The Four Subjects of Law Library Research

Mark Liberman at Language Log noted a couple of days ago:

In case you missed it this morning, Scott Simon interviewed Edward Hirsch on Weekend Edition, and together they read William Matthews' Four Subjects of Poetry:

1. I went out into the woods today, and it made me feel, you know, sort of religious.
2. We're not getting any younger.
3. It sure is cold and lonely (a) without you, honey, or (b) with you, honey.
4. Sadness seems but the other side of the coin of happiness, and vice versa, and in any case the coin is too soon spent, and on what we know not what.

Which led to Roger Shuy's four subjects of linguistic analysis:

1. I've analyzed a whole bunch of language phenomena and what I've found corrects/amplifies/changes completely what the rest of you less enlightened folks have to say about this subject.

2. I've discovered a spanking new language phenomenon and so, ta-da, here it is in all its glory.

3. I've gone to great pains to compare language phenomenon #1 with language phenomenon #2 and I found:
a. one of the two is more accurate or useful or pleasing or relevant than the other one, or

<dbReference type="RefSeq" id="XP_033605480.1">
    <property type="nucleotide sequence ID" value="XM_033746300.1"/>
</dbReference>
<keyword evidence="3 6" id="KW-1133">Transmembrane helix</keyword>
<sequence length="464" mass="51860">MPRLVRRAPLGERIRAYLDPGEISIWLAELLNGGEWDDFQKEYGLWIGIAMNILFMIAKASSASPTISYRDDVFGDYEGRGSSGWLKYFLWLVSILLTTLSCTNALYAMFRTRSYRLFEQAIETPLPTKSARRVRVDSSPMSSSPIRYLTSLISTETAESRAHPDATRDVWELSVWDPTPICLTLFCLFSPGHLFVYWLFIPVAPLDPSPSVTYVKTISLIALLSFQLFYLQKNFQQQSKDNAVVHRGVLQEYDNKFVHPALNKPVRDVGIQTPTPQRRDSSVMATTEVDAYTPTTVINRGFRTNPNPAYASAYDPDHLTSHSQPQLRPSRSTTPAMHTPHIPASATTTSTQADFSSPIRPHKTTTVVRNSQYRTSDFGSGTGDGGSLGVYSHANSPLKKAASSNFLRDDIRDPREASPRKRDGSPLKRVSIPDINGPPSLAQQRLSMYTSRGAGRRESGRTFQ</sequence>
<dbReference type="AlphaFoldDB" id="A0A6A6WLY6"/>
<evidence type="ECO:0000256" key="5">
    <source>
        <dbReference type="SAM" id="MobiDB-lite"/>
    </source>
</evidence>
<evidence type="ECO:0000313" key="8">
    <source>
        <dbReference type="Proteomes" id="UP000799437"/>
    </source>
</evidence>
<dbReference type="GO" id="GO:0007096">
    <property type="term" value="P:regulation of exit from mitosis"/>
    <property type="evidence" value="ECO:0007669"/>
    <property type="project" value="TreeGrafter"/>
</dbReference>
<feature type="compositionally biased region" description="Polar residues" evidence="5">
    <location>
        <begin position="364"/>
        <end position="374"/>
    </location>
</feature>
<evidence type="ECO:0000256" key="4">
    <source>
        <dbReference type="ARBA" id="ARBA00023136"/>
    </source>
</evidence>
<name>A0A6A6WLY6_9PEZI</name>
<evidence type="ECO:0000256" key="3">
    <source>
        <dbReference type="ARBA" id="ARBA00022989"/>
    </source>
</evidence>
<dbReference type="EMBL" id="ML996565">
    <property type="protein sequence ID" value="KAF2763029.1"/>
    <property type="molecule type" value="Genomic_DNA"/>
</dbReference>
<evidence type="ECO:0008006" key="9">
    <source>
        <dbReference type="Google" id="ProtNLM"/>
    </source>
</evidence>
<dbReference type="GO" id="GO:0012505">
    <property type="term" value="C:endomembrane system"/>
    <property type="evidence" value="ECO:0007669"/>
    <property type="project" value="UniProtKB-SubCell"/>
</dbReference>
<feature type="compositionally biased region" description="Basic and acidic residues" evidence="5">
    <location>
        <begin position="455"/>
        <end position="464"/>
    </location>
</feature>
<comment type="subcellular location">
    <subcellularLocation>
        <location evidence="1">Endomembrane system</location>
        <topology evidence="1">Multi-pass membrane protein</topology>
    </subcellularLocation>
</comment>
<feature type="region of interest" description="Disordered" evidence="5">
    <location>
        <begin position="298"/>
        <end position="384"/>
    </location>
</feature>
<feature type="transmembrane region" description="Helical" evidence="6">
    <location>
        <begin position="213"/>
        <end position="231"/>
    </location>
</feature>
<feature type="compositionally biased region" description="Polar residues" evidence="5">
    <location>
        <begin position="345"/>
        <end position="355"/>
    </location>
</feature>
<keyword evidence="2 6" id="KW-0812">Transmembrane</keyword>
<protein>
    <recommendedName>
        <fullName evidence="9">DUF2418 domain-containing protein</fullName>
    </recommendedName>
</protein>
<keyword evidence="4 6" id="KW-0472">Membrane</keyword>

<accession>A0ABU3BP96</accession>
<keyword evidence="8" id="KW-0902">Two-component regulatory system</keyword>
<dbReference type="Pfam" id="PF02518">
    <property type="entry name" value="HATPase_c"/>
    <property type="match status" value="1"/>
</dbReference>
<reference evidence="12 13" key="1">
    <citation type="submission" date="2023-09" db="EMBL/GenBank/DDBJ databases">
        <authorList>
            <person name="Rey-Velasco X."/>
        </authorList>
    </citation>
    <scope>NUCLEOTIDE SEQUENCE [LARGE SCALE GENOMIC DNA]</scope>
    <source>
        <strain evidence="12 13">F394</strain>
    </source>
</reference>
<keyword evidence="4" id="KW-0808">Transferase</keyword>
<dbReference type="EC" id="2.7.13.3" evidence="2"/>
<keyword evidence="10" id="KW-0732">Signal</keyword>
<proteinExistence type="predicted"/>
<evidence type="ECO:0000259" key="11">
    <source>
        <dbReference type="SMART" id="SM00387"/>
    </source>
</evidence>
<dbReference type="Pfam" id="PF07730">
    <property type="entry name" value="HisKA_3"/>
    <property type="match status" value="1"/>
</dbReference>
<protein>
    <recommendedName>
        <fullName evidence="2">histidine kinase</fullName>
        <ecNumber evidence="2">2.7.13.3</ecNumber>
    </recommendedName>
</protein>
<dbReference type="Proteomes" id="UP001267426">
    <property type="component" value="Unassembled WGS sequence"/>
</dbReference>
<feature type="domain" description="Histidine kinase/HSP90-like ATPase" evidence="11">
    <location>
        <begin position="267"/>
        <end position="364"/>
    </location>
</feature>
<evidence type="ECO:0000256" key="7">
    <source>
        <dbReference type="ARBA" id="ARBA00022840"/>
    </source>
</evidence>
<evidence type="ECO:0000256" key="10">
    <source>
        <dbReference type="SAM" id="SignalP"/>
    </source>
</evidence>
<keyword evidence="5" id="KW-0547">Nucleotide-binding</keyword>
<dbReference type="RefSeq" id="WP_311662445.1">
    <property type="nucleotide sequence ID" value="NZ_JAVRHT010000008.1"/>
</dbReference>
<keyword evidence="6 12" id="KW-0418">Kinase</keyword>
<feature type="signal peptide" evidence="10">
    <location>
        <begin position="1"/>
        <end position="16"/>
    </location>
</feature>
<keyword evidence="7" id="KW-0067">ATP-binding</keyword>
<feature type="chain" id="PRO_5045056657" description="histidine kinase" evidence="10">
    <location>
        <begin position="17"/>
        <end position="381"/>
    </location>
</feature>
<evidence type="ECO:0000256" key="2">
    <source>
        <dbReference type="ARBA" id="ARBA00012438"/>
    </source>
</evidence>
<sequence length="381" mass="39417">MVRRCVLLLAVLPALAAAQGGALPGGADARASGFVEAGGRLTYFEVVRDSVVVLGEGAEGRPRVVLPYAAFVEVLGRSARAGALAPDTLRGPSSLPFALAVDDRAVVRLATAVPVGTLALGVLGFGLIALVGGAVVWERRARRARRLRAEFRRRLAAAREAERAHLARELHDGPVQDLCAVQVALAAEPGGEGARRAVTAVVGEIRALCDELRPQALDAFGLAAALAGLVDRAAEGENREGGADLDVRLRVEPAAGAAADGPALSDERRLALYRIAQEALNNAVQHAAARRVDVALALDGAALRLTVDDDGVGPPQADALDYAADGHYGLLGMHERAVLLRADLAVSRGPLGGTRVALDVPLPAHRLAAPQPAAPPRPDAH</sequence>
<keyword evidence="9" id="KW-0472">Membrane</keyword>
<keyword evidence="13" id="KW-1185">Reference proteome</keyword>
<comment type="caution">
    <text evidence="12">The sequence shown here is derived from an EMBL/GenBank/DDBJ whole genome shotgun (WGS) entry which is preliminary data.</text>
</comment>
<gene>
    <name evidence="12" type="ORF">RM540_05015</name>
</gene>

b. the two are either the same or so similar that it doesn't really make any difference.

4. I've discovered that a certain older language issue is still relevant today, so take that, you modern whipper-snappers.

Which led in turn to Kerim's four subjects of anthropological research:

  1. These people are really, really, oppressed, but look! They have agency!
  2. Identity is political and transcends national boundaries.
  3. These people used to have a tradition, but they’ve adapted it to better fit with their current lifestyle and now it is a different tradition.
  4. There are no signifieds, only an endless chain of signifiers representing the illusion of self resulting from desire-as-lack.

So here goes–my four subjects of law library research:

  1. We surveyed one of our research classes and they want us to emphasize print sources.
  2. We surveyed one of our research classes and they want us to emphasize electronic sources.
  3. A current management theory, summarized in ten pages or less, applies to law libraries.
  4. Technology will change everything, but there will always be a need for law libraries.
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About James G. Milles

Professor of Law, SUNY Buffalo Law School

Posted on April 11, 2006, in Libraries, Uncategorized. Bookmark the permalink. 1 Comment.

  1. Hey there I’m Mattie West and I’m 15 years old and I want to be come a lawyer for criminal law. But so far I haven’t found any information relating to criminal law. And what it takes to be come one. All I know is that it going to take me about 7 years of college to become a lawyer and that I have to have a Bachelor’s degree in any subject first. Please this is my dream I really to become a lawyer in crimial law so can you please help me. If you want to write me back at my e-mail address.
    Starrrock1@yahoo.com

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